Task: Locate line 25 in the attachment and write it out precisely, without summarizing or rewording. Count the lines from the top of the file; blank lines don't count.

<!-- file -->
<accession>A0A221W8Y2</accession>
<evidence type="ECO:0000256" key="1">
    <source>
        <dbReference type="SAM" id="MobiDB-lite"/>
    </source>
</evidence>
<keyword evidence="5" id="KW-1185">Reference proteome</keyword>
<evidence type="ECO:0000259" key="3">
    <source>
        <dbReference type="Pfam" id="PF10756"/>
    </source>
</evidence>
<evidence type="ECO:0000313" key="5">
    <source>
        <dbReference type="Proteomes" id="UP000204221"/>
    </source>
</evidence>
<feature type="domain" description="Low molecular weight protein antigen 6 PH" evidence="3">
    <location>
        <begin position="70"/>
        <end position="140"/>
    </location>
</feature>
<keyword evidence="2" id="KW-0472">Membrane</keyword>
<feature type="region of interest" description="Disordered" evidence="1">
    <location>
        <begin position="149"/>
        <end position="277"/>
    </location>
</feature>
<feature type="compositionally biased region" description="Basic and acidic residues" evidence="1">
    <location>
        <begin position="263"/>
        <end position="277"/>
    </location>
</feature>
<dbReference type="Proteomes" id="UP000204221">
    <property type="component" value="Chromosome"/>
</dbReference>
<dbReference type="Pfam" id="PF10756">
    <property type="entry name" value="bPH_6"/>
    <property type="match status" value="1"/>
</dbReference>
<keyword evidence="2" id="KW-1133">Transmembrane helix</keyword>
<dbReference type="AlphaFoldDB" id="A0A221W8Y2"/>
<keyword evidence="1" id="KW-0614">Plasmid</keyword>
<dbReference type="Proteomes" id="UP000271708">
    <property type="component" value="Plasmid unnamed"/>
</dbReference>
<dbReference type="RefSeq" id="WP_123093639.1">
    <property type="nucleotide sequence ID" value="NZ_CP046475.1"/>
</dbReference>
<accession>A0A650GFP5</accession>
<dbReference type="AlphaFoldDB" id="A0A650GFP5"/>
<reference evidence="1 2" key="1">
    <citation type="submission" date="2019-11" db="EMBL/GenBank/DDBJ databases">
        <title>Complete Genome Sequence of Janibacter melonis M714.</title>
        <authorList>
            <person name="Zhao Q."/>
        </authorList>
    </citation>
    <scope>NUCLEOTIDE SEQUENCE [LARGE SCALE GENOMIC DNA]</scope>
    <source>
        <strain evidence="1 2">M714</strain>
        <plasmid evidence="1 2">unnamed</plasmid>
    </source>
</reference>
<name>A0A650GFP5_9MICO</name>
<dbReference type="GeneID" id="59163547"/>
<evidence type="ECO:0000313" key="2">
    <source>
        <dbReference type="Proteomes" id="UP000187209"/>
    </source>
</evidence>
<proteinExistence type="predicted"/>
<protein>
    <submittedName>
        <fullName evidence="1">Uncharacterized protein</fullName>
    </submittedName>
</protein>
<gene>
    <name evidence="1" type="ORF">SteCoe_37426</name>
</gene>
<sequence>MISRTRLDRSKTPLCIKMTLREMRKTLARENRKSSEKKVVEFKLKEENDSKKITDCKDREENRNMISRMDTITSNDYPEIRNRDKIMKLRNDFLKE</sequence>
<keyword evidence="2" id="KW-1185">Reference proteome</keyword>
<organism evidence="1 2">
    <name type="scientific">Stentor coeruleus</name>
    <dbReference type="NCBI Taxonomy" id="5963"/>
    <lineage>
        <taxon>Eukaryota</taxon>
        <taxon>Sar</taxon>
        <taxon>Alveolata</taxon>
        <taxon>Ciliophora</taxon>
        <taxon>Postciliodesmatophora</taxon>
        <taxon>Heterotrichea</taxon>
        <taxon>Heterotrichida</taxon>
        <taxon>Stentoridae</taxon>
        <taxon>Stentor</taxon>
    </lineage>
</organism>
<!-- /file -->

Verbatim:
<feature type="region of interest" description="Disordered" evidence="1">